China’s consumer price index (CPI) is likely to grow 2.6 percent in June from a year earlier, up from the 2.1-percent recorded in May, the Bank of Communications has predicted.
The official CPI, a main gauge of inflation, is due to be released by the National Bureau of Statistics (NBS) on Wednesday.
A rebound in pork prices may boost the June CPI, as food prices account for nearly one-third of the prices used to calculate the CPI, said Lian Ping, the bank’s senior economist.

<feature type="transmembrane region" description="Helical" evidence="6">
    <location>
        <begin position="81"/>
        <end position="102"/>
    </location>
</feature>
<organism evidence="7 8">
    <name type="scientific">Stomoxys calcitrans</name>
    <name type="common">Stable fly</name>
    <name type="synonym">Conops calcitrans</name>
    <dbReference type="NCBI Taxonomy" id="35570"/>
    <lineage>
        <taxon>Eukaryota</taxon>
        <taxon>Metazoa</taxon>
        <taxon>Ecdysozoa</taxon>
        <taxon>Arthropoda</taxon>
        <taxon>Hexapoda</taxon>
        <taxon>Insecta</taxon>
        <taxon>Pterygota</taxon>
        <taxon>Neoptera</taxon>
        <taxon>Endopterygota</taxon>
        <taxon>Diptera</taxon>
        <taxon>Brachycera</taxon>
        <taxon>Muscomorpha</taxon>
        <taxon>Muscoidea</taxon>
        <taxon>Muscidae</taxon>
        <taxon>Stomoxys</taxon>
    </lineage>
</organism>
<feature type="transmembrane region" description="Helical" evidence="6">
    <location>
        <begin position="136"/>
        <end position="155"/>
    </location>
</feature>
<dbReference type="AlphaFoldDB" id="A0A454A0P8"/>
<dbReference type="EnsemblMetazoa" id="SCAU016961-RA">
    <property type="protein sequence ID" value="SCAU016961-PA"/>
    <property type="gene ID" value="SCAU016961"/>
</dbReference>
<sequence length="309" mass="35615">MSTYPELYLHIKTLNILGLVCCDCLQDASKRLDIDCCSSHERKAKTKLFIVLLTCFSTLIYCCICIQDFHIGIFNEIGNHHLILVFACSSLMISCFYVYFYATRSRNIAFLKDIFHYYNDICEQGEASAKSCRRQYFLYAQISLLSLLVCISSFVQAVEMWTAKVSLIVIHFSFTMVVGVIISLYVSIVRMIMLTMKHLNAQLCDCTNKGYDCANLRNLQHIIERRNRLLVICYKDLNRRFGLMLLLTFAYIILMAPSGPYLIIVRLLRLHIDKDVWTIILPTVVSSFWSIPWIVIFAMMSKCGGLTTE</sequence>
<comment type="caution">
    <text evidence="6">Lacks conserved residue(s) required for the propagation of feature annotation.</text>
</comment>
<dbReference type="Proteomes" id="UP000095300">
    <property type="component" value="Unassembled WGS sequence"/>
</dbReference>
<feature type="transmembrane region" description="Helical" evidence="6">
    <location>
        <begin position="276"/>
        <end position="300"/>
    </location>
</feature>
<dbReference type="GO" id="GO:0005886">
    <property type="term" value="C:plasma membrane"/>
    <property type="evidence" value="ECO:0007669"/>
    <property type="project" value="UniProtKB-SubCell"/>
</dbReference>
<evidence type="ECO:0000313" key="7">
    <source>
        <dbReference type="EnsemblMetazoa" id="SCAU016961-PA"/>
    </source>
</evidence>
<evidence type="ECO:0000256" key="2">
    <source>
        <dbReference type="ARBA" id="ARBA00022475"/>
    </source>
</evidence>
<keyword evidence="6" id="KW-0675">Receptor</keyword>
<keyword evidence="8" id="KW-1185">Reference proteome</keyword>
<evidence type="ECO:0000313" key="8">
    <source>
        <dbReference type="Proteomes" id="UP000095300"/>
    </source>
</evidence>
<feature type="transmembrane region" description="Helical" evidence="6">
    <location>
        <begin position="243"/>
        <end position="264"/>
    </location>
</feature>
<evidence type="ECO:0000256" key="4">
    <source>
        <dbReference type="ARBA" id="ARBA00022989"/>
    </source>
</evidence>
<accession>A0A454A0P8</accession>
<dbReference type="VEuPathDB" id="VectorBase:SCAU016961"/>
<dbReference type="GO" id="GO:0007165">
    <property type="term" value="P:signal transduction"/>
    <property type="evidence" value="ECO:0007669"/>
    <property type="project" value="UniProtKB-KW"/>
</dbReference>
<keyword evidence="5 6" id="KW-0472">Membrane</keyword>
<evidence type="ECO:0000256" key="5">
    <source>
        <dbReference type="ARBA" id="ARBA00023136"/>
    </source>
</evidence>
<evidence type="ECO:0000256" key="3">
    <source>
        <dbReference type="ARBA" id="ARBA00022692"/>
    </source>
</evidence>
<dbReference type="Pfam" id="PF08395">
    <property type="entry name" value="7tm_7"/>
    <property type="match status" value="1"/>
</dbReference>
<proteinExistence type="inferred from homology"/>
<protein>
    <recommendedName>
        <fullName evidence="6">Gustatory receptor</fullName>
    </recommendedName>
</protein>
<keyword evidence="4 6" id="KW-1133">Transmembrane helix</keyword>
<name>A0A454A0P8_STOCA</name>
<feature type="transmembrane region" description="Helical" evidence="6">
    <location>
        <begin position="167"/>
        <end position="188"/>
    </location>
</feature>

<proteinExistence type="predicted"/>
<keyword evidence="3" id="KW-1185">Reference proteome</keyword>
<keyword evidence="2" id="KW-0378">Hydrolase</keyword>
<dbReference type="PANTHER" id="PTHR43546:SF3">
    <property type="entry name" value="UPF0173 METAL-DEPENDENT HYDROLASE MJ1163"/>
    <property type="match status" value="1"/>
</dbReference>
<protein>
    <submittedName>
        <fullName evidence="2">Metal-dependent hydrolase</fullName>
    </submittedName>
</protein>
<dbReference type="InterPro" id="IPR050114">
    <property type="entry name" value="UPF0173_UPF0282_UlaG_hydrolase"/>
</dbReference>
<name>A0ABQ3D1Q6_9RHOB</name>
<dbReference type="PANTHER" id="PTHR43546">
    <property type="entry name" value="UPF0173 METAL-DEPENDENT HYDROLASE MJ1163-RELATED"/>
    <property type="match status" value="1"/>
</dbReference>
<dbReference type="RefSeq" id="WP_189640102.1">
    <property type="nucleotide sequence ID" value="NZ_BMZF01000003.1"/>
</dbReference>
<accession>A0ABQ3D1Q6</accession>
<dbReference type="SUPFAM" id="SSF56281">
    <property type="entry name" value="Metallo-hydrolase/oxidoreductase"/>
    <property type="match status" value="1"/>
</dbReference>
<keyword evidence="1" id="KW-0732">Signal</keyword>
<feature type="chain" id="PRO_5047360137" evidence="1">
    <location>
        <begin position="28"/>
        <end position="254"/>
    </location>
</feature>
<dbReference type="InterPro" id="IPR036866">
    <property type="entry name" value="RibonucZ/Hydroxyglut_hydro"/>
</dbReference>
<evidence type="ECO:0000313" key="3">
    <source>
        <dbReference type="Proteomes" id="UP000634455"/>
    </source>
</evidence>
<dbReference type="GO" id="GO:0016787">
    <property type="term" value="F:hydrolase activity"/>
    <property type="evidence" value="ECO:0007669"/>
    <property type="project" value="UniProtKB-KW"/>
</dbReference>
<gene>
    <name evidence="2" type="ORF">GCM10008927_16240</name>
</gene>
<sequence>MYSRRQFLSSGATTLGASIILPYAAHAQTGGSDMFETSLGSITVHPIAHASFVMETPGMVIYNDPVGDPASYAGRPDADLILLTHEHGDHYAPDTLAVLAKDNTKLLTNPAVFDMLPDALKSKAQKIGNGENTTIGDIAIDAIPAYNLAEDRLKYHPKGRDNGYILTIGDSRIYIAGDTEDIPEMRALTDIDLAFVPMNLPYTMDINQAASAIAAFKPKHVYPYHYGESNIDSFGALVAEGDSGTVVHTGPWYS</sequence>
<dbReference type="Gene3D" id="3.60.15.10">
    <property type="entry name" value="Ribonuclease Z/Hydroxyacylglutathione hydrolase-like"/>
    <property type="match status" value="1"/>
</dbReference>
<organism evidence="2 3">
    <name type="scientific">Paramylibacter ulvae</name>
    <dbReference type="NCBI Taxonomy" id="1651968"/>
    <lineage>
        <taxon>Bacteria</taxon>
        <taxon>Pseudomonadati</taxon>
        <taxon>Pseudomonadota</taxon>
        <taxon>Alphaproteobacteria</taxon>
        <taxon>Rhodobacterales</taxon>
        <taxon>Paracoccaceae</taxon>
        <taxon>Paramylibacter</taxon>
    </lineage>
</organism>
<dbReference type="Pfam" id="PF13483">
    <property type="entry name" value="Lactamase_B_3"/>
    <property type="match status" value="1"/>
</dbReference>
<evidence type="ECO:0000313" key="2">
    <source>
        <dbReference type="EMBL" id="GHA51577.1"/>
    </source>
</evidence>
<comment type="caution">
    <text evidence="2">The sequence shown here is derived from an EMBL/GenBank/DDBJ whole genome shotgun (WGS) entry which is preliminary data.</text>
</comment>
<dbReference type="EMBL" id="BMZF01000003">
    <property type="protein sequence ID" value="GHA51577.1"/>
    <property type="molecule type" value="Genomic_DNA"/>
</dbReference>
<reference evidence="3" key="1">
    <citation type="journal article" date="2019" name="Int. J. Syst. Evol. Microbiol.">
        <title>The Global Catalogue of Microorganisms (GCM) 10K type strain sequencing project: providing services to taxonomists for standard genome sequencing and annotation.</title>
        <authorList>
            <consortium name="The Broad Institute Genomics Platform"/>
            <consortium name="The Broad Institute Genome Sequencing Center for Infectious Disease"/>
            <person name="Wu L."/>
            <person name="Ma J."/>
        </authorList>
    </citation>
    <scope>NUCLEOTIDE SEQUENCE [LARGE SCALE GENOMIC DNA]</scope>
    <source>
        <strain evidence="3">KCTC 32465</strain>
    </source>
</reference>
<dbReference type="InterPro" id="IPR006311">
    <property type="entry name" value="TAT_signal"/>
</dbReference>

The bank expects the CPI for the first half of 2013 to rise 2.4 percent year on year, well below the government’s target of 3.5 percent.
Driven down by slumping vegetable prices, the CPI grew 2.1 percent year on year in May, down from 2.4 percent in April, according to the NBS.
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